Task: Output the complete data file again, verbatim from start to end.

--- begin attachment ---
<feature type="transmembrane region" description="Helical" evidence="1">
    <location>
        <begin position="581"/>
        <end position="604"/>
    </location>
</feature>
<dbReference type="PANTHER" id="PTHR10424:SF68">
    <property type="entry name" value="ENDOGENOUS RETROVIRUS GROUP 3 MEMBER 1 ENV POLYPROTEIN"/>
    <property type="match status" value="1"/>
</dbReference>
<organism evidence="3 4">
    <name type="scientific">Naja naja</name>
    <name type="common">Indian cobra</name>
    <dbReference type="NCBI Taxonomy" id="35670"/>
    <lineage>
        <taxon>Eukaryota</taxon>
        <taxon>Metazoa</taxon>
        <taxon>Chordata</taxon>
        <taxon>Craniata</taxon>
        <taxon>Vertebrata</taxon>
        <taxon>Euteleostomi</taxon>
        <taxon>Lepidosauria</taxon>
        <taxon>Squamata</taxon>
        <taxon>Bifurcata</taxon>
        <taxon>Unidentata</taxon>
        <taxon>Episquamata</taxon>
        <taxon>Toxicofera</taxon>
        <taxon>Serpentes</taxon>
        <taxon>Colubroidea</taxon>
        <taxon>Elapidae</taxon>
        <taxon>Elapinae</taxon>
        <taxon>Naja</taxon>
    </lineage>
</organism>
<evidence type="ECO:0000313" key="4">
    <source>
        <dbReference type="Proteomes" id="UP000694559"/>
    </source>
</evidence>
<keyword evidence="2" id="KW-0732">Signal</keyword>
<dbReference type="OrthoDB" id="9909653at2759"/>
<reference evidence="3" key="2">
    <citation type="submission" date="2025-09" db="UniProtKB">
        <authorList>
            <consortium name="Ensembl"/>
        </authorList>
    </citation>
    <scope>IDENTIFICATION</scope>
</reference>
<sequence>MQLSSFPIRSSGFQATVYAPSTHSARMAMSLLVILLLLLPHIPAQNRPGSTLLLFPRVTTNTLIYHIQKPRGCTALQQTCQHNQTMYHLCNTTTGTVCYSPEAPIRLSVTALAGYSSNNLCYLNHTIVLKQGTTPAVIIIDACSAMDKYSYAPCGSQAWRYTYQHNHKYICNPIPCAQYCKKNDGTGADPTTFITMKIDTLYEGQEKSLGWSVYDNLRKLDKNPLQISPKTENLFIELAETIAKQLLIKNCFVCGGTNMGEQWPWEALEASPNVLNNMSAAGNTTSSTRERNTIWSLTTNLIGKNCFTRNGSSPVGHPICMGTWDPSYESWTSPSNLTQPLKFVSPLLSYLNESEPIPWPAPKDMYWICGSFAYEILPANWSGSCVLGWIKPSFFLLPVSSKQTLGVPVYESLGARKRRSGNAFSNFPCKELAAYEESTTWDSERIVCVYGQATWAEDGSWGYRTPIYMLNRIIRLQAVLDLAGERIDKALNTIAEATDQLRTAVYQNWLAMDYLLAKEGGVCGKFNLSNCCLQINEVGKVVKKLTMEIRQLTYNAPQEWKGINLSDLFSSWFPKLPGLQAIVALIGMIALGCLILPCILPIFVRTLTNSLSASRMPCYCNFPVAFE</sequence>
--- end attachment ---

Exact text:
<feature type="transmembrane region" description="Helical" evidence="1">
    <location>
        <begin position="581"/>
        <end position="604"/>
    </location>
</feature>
<dbReference type="PANTHER" id="PTHR10424:SF68">
    <property type="entry name" value="ENDOGENOUS RETROVIRUS GROUP 3 MEMBER 1 ENV POLYPROTEIN"/>
    <property type="match status" value="1"/>
</dbReference>
<organism evidence="3 4">
    <name type="scientific">Naja naja</name>
    <name type="common">Indian cobra</name>
    <dbReference type="NCBI Taxonomy" id="35670"/>
    <lineage>
        <taxon>Eukaryota</taxon>
        <taxon>Metazoa</taxon>
        <taxon>Chordata</taxon>
        <taxon>Craniata</taxon>
        <taxon>Vertebrata</taxon>
        <taxon>Euteleostomi</taxon>
        <taxon>Lepidosauria</taxon>
        <taxon>Squamata</taxon>
        <taxon>Bifurcata</taxon>
        <taxon>Unidentata</taxon>
        <taxon>Episquamata</taxon>
        <taxon>Toxicofera</taxon>
        <taxon>Serpentes</taxon>
        <taxon>Colubroidea</taxon>
        <taxon>Elapidae</taxon>
        <taxon>Elapinae</taxon>
        <taxon>Naja</taxon>
    </lineage>
</organism>
<evidence type="ECO:0000313" key="4">
    <source>
        <dbReference type="Proteomes" id="UP000694559"/>
    </source>
</evidence>
<keyword evidence="2" id="KW-0732">Signal</keyword>
<dbReference type="OrthoDB" id="9909653at2759"/>
<reference evidence="3" key="2">
    <citation type="submission" date="2025-09" db="UniProtKB">
        <authorList>
            <consortium name="Ensembl"/>
        </authorList>
    </citation>
    <scope>IDENTIFICATION</scope>
</reference>
<sequence>MQLSSFPIRSSGFQATVYAPSTHSARMAMSLLVILLLLLPHIPAQNRPGSTLLLFPRVTTNTLIYHIQKPRGCTALQQTCQHNQTMYHLCNTTTGTVCYSPEAPIRLSVTALAGYSSNNLCYLNHTIVLKQGTTPAVIIIDACSAMDKYSYAPCGSQAWRYTYQHNHKYICNPIPCAQYCKKNDGTGADPTTFITMKIDTLYEGQEKSLGWSVYDNLRKLDKNPLQISPKTENLFIELAETIAKQLLIKNCFVCGGTNMGEQWPWEALEASPNVLNNMSAAGNTTSSTRERNTIWSLTTNLIGKNCFTRNGSSPVGHPICMGTWDPSYESWTSPSNLTQPLKFVSPLLSYLNESEPIPWPAPKDMYWICGSFAYEILPANWSGSCVLGWIKPSFFLLPVSSKQTLGVPVYESLGARKRRSGNAFSNFPCKELAAYEESTTWDSERIVCVYGQATWAEDGSWGYRTPIYMLNRIIRLQAVLDLAGERIDKALNTIAEATDQLRTAVYQNWLAMDYLLAKEGGVCGKFNLSNCCLQINEVGKVVKKLTMEIRQLTYNAPQEWKGINLSDLFSSWFPKLPGLQAIVALIGMIALGCLILPCILPIFVRTLTNSLSASRMPCYCNFPVAFE</sequence>